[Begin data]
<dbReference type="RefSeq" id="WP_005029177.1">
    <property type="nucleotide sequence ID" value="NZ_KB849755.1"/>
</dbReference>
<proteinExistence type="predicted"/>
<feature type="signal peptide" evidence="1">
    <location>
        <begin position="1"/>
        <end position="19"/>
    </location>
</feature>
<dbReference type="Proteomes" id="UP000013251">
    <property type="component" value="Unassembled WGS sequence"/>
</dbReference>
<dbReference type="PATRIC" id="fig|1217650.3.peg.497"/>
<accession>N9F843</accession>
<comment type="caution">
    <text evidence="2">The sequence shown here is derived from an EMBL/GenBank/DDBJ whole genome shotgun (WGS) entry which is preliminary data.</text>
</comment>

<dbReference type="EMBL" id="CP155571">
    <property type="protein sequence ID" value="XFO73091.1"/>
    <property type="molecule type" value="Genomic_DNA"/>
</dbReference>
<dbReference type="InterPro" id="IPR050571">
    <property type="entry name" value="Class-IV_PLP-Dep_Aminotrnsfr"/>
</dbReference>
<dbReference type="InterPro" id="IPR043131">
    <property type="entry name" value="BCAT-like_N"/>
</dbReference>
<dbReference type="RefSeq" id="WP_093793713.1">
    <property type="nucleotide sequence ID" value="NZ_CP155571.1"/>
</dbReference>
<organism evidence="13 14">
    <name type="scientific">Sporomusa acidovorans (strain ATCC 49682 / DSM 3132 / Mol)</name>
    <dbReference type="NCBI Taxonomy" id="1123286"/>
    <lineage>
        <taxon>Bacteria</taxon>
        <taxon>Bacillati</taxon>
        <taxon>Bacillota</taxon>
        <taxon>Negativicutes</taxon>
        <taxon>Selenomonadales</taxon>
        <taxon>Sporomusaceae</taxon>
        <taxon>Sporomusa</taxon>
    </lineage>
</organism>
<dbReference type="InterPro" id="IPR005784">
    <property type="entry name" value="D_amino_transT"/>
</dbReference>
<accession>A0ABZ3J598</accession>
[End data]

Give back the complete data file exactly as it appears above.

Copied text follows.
<dbReference type="RefSeq" id="WP_005029177.1">
    <property type="nucleotide sequence ID" value="NZ_KB849755.1"/>
</dbReference>
<proteinExistence type="predicted"/>
<feature type="signal peptide" evidence="1">
    <location>
        <begin position="1"/>
        <end position="19"/>
    </location>
</feature>
<dbReference type="Proteomes" id="UP000013251">
    <property type="component" value="Unassembled WGS sequence"/>
</dbReference>
<dbReference type="PATRIC" id="fig|1217650.3.peg.497"/>
<accession>N9F843</accession>
<comment type="caution">
    <text evidence="2">The sequence shown here is derived from an EMBL/GenBank/DDBJ whole genome shotgun (WGS) entry which is preliminary data.</text>
</comment>

<dbReference type="EMBL" id="CP155571">
    <property type="protein sequence ID" value="XFO73091.1"/>
    <property type="molecule type" value="Genomic_DNA"/>
</dbReference>
<dbReference type="InterPro" id="IPR050571">
    <property type="entry name" value="Class-IV_PLP-Dep_Aminotrnsfr"/>
</dbReference>
<dbReference type="InterPro" id="IPR043131">
    <property type="entry name" value="BCAT-like_N"/>
</dbReference>
<dbReference type="RefSeq" id="WP_093793713.1">
    <property type="nucleotide sequence ID" value="NZ_CP155571.1"/>
</dbReference>
<organism evidence="13 14">
    <name type="scientific">Sporomusa acidovorans (strain ATCC 49682 / DSM 3132 / Mol)</name>
    <dbReference type="NCBI Taxonomy" id="1123286"/>
    <lineage>
        <taxon>Bacteria</taxon>
        <taxon>Bacillati</taxon>
        <taxon>Bacillota</taxon>
        <taxon>Negativicutes</taxon>
        <taxon>Selenomonadales</taxon>
        <taxon>Sporomusaceae</taxon>
        <taxon>Sporomusa</taxon>
    </lineage>
</organism>
<dbReference type="InterPro" id="IPR005784">
    <property type="entry name" value="D_amino_transT"/>
</dbReference>
<accession>A0ABZ3J598</accession>